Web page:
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Is an Akita the Right Dog for Me?
From the Akita Club of America

 

Is the Akita the Dog for Everyone?


Right about now, you are probably thinking . . . What's the catch? Well, the Akita is not the right dog for everyone. The person who assumes responsibility for an Akita MUST be able to take control of the dog at an early age. This means that the person has to be the dominant party in this relationship. 

Dominance is more a state of mind, but you must also be prepared to physically dominate the dog if necessary. Akitas, as with most dogs, live their lives in a pack environment, whether the pack be animals or people. If you are not willing to be the leader of the pack, the Akita most certainly will. So the Akita owner must have the energy and will to keep a firm, consistent discipline as the dog matures. A little work and persistence in training in the early months with an Akita will reap you huge benefits as a well behaved member of the family down the road. 

Is the Akita the Right Dog for You?
Before you buy an Akita puppy, THINK

* What do I want my dog to be like? 
* How will this dog fit into my lifestyle? 
* What is my living situation? 
* Consider what your needs are and what the dog's needs will be. Do they conflict? 
* Think of the dogs you've enjoyed owning in the past. Were they easygoing or intense? Self-willed, or independent; outgoing or reserved; placid or energetic? 

Then ask yourself if you have the TIME needed to devote to socializing, training, and loving your dog.
The Akita is an extremely intelligent, large, energetic, and strongly territorial dog whose life is oriented toward his owners. If he is the right dog for you, he is one of the most rewarding breeds to own, but this is also a demanding breed, and should not be casually added to the household on a whim.

Will you enjoy owning an Akita?
If you are looking for a bright, sensitive, responsive dog with whom you will be able to spend time, will be able to train and will be protective and loyal and devoted to you and your family for the rest of his life, then perhaps you will enjoy owning an Akita.
The Akita can be a guard dog. He feels that one of his jobs is to protect his family. You don't need to train him to do this; it comes naturally to him. He will be watchful of people on your property, expressing suspicion with a low rumble; Akitas are not barkers. They quickly learn to differentiate between strangers and friends. Akitas are not tolerant of other dogs especially those of the same sex. UNDER NO CIRCUMSTANCES SHOULD AN AKITA BE ALLOWED TO ROAM THROUGH THE NEIGHBORHOOD!!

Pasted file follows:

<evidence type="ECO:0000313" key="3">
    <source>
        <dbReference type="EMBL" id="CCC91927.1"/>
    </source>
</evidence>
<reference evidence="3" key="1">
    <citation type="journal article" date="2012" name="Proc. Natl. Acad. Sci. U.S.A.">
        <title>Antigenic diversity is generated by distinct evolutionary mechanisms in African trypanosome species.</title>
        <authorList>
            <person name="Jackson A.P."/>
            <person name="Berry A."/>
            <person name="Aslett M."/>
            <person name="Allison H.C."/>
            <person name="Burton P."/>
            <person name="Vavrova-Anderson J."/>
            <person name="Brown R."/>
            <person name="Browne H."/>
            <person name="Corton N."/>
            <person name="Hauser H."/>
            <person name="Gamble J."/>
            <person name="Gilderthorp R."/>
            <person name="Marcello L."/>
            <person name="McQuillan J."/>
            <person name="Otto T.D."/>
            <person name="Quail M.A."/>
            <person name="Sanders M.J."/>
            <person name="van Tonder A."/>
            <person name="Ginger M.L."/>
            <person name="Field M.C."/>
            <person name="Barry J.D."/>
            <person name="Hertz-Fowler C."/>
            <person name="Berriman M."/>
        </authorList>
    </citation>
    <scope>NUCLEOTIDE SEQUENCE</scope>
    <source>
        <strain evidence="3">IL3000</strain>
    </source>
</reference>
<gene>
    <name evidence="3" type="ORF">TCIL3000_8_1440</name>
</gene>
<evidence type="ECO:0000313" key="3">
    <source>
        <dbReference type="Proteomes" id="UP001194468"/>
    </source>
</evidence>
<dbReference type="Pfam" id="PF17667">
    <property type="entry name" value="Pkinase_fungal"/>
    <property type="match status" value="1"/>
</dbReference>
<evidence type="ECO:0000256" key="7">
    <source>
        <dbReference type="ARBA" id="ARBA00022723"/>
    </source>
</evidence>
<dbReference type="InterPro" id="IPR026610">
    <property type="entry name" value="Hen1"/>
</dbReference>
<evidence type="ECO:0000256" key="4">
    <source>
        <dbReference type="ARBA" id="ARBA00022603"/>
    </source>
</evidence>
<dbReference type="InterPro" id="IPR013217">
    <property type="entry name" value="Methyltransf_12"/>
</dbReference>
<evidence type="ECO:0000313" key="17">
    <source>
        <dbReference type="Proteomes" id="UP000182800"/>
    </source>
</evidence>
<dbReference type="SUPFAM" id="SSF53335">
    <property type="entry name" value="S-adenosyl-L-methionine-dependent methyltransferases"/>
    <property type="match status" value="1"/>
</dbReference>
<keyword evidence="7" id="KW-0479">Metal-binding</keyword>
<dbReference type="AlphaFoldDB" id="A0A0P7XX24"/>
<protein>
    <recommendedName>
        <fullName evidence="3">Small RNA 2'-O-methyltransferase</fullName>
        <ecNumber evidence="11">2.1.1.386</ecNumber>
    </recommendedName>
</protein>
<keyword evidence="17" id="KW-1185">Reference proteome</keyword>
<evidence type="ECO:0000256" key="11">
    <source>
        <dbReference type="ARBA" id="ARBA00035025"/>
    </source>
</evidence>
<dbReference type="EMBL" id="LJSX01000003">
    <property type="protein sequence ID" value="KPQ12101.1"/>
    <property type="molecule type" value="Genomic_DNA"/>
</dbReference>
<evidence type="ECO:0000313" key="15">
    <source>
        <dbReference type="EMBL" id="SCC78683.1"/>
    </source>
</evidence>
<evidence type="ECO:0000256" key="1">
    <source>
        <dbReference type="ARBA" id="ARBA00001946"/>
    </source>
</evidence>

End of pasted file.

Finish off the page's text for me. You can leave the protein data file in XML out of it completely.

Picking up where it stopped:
The Akita, although a large dog, does not require huge amounts of exercise. It will thrive on a moderate amount of exercise and enjoys playing energetically. You will be happier and so will your dog if you choose a breed that fits into your present lifestyle. Don't expect to change your way of life once you've acquired a dog.

Akitas do not shed on a continual basis; however, they do "blow their coats" about twice a year. As the new coat is beginning to grow into place, large tufts of hair will loosen. The coat can be easily removed by using an undercoat rake or wire slicker brush. The dog seems to enjoy this extra attention and if done on a regular basis as the coat is shedding, the new coat will come in more quickly.

The Akita is a working dog. The working dog group includes some of the most intelligent breeds of dogs. You'll be amazed at how quickly he learns, and at the number of things you can teach him. 
But his intelligence carries an obligation with it. An Akita won't be happy if left alone in a pen or house all day. A working dog enjoys life most when he is given a responsibility and a job to do, whether the job is obedience, baby-sitting, back-packing, or hunting. The Akita demands your attention and thrives on it when trained and worked regularly.

DON'T BUY AN AKITA because of the pictures you've seen, stories you've read or because they are the "IN THING". MEET THE DOGS. Watch them at shows and visit them at home. There is a big difference between a cute eight-week-old ball of fur and a full grown adult. If, after all of that, you still want an Akita, then welcome to a most pleasurable experience.

 
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Squaw Peak Akita Club
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